I do not enjoy telemarketers when they call. I try to be polite and gracious, but it is an effort. I do not want someone to make me aware of needs I did not know I had. I pretty much know what I want and where to get it if need be.
The woman who came to the well in John 4 knew what
she wanted and where to get. She wanted
water and knew she could find it at Jacob’s well. She meets Jesus there, and he will talk with her
about something she did not know she needed, something she was not looking for.
Jesus is on his way from Judea to Galilee and
takes the shortcut through Samaria. The
Jews and the Samaritans did not get along well, and the woman is surprised to
find a Jewish man at the well speaking to her.
The woman responds suspiciously, a bit like me when I answer the phone and
the caller announces that he is doing a survey about home alarm systems.
Jesus replies to her suspicion by sharing that he can give to
her “living water.” At this point the
story becomes like an Abbot and Costello routine: “Who’s on first?” Jesus and the woman talk right past one another. The woman asks how Jesus can give her water
when he has no bucket. Jesus explains
what he means by living water, and the woman says she sure would like some of
this living water. Then she would not
have to come to the well each day and haul water.
She, at this point, is not really buying what Jesus is selling. She sounds skeptical, a bit like me when the telemarketer says her windows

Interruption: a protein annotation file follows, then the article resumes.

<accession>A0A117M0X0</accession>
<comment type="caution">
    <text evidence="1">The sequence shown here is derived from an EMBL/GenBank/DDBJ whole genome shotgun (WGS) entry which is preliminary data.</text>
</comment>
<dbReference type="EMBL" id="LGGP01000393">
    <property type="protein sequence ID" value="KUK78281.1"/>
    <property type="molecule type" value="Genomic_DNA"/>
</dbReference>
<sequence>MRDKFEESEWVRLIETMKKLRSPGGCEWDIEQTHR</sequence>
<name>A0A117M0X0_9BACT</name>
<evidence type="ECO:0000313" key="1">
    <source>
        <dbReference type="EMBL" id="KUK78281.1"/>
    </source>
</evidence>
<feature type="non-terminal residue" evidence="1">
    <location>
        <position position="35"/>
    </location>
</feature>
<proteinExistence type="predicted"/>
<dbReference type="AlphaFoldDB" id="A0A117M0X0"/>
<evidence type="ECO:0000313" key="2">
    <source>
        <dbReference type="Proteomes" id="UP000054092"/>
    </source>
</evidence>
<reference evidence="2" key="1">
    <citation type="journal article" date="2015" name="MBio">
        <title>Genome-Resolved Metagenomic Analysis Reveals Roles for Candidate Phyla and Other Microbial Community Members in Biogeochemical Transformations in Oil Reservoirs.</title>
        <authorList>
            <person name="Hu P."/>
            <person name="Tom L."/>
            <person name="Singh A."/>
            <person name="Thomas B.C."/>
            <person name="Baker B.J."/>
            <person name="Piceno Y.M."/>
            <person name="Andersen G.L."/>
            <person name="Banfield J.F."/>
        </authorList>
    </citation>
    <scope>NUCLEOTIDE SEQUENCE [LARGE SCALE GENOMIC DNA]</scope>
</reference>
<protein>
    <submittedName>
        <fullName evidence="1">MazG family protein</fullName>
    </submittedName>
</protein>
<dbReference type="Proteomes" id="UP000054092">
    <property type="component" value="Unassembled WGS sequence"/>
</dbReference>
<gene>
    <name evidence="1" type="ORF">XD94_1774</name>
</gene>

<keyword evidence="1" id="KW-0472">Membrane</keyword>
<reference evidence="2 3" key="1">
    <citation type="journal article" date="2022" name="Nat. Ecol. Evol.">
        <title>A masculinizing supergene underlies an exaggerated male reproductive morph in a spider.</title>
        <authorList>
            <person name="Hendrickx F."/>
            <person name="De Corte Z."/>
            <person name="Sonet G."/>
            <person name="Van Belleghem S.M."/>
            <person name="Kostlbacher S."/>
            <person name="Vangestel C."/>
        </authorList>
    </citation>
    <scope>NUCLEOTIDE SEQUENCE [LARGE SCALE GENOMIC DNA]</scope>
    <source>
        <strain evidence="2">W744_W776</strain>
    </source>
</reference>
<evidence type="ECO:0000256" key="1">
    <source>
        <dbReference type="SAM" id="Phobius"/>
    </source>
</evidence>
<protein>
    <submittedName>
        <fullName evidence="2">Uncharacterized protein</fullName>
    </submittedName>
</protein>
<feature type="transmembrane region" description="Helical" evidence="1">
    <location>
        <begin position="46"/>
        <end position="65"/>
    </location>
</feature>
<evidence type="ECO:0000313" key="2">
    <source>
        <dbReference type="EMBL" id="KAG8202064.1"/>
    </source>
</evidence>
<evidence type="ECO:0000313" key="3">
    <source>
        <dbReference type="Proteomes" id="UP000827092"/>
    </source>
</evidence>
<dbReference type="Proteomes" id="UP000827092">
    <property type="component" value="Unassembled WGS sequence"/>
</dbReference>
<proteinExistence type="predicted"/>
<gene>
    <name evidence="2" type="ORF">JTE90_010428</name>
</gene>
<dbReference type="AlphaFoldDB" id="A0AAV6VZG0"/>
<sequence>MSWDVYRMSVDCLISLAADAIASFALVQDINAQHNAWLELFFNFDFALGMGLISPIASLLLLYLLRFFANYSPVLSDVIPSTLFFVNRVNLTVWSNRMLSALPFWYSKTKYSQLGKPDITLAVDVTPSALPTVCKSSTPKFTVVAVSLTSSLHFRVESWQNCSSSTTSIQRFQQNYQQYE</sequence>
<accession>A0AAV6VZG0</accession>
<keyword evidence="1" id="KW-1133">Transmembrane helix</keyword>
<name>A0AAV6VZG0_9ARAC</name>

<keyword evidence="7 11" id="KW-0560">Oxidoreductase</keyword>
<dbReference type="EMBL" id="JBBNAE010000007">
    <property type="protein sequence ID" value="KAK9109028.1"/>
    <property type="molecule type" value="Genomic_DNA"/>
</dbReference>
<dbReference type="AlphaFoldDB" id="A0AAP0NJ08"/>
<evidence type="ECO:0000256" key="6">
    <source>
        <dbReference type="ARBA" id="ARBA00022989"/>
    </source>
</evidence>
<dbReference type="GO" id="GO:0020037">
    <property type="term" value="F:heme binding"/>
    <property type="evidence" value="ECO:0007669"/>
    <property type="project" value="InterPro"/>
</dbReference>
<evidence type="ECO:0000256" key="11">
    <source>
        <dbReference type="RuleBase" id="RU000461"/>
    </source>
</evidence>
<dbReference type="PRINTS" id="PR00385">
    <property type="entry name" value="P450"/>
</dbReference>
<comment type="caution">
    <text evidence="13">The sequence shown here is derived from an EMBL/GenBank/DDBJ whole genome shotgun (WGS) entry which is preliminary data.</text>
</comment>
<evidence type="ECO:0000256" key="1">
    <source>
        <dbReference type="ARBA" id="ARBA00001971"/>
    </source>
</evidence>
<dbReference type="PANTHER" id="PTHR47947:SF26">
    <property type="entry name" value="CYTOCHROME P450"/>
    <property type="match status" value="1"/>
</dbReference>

will cut my heat bill by 25%.
Jesus realized this conversation is going in circles
and asks the woman to call her husband.
The woman replies that she has no husband. Jesus answers that she is right on that
count. She has been through six of them,
and she is not married to the current guy.
Suddenly the conversation gets personal and
perhaps a bit uncomfortable for the woman.
She attempts to change the subject by pulling Jesus into an ongoing theological
debate over the proper address for the Temple.
For the woman to realize her need of something she did not know she was
lacking, she must first take a clear-eyed look at her life. The look within is the hardest view.
Six men and she still has not found what she is
looking for. It is like the country song
looking for love in all the wrong places. Jesus’ implied question is: How long is it going to take you to realize
you are looking in all the wrong places for what will finally satisfy you? Lent is about realizing that we have been
looking in the wrong places for what can give us life.
We associate Lent with giving up things, and this
journey can entail leaving some things by the side of the road. Lent, however, is less
about giving things up than it is about enlarging our lives. Jesus seems to be
suggesting that the woman give up these serial relationships, but more than
that he is challenging to her to ask for more from life. He is awakening in her a thirst she did not
formerly have. She has been settling for
too little; God has more for her.
C. S. Lewis wrote that we do not ask too much from
life, rather we ask too little. We are "like
an ignorant child who wants to go on making mud pies in a slum because they
cannot imagine what is meant by the offer of a holiday at sea. We are for too easily pleased." Jesus wants this woman to demand more from her
life. Lent is about demanding more from
our lives in Christ.
The woman got the message. She leaves her water jug, rushes back to her
village, and says she thinks she has found the Christ. She never saw that coming as she made her way
to the well that day. Lent is about enlarging our lives.
Executive Minister—American Baptist Churches of
New York State